One example of this is their innovative use of native, hyper local Australian plant species on their ‘living roof’. They simply do not know which species will perform best given the location, the lack of equivalent plant life in the immediate vicinity, the unpredictable Melbourne rainfall and the differing soil types available. What Pixel has cleverly done though, is setup 4 testbeds testing different species and soil types. In time, Pixel itself will reveal to the owners which combination works best.

Takeaway #5: Just give it a go! Particularly in today’s fast paced information rich society, we feel like we need to have the ‘right’ answer – and we need to have it NOW. Perhaps we can all take a leaf out of Pixel’s book and rather than attempt to ‘arrive’ at the perfectly sustainable house now – instead we should give ourselves permission to just give it a go, test, learn, adapt and most importantly – enjoy the journey!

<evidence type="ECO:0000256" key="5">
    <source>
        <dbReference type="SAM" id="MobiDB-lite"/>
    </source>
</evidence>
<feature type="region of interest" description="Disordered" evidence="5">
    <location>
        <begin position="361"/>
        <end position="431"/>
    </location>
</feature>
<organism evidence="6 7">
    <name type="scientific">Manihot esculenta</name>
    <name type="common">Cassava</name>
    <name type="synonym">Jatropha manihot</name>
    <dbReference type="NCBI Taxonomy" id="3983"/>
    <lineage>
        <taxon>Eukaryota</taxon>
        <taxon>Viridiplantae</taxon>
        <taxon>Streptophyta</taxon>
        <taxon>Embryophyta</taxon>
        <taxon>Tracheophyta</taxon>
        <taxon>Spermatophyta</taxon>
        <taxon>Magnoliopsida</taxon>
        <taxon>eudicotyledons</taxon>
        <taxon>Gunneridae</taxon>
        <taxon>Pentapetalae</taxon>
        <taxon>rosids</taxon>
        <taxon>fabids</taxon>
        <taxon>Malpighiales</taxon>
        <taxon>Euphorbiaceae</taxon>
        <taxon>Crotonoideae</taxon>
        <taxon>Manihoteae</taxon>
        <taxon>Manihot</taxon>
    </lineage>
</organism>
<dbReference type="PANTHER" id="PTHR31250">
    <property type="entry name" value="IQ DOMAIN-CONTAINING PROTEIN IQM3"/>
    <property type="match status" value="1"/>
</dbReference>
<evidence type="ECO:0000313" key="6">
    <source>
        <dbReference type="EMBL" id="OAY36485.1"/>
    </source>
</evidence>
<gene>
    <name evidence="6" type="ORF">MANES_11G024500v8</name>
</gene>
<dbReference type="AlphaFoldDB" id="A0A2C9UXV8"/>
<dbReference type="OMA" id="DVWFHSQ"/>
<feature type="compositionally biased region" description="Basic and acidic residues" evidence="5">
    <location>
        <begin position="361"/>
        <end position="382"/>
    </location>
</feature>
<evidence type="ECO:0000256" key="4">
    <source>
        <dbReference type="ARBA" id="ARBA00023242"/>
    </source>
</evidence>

* Special thanks to both Melbourne Open House and David Waldren of Grocon/Pixel Building for hosting a fantastic, inspirational weekend!

Leave a comment!

Did you participate in Melbourne Open House 2010 this year? If so:

  • Did you pick up additional sustainable architecture ideas that you’d like to share?
  • Did you have further thoughts/comments/links from Melbourne Open House 2010?
  • Further questions about sustainable architecture, design + build?